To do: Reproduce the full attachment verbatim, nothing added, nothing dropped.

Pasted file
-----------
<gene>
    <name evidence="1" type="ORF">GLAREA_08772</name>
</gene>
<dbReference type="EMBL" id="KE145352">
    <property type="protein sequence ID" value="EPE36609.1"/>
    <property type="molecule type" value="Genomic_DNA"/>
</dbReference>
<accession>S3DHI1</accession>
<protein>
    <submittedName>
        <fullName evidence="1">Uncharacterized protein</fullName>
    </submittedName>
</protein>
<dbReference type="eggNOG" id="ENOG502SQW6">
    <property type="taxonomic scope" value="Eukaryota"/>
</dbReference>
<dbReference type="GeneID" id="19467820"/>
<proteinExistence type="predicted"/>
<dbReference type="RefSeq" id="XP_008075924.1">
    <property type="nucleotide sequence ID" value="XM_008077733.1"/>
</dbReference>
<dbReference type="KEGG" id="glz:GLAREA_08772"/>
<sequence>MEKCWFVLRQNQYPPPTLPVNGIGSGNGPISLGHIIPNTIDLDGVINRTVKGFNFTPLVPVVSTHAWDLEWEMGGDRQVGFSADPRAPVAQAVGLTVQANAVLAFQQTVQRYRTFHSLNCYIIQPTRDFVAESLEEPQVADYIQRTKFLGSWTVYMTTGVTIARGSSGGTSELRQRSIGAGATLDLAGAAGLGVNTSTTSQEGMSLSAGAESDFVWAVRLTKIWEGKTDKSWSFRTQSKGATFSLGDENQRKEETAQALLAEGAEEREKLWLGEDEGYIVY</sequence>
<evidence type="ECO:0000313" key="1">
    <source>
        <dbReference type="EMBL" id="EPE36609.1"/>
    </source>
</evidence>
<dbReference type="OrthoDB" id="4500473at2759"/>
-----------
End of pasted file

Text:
<gene>
    <name evidence="1" type="ORF">GLAREA_08772</name>
</gene>
<dbReference type="EMBL" id="KE145352">
    <property type="protein sequence ID" value="EPE36609.1"/>
    <property type="molecule type" value="Genomic_DNA"/>
</dbReference>
<accession>S3DHI1</accession>
<protein>
    <submittedName>
        <fullName evidence="1">Uncharacterized protein</fullName>
    </submittedName>
</protein>
<dbReference type="eggNOG" id="ENOG502SQW6">
    <property type="taxonomic scope" value="Eukaryota"/>
</dbReference>
<dbReference type="GeneID" id="19467820"/>
<proteinExistence type="predicted"/>
<dbReference type="RefSeq" id="XP_008075924.1">
    <property type="nucleotide sequence ID" value="XM_008077733.1"/>
</dbReference>
<dbReference type="KEGG" id="glz:GLAREA_08772"/>
<sequence>MEKCWFVLRQNQYPPPTLPVNGIGSGNGPISLGHIIPNTIDLDGVINRTVKGFNFTPLVPVVSTHAWDLEWEMGGDRQVGFSADPRAPVAQAVGLTVQANAVLAFQQTVQRYRTFHSLNCYIIQPTRDFVAESLEEPQVADYIQRTKFLGSWTVYMTTGVTIARGSSGGTSELRQRSIGAGATLDLAGAAGLGVNTSTTSQEGMSLSAGAESDFVWAVRLTKIWEGKTDKSWSFRTQSKGATFSLGDENQRKEETAQALLAEGAEEREKLWLGEDEGYIVY</sequence>
<evidence type="ECO:0000313" key="1">
    <source>
        <dbReference type="EMBL" id="EPE36609.1"/>
    </source>
</evidence>
<dbReference type="OrthoDB" id="4500473at2759"/>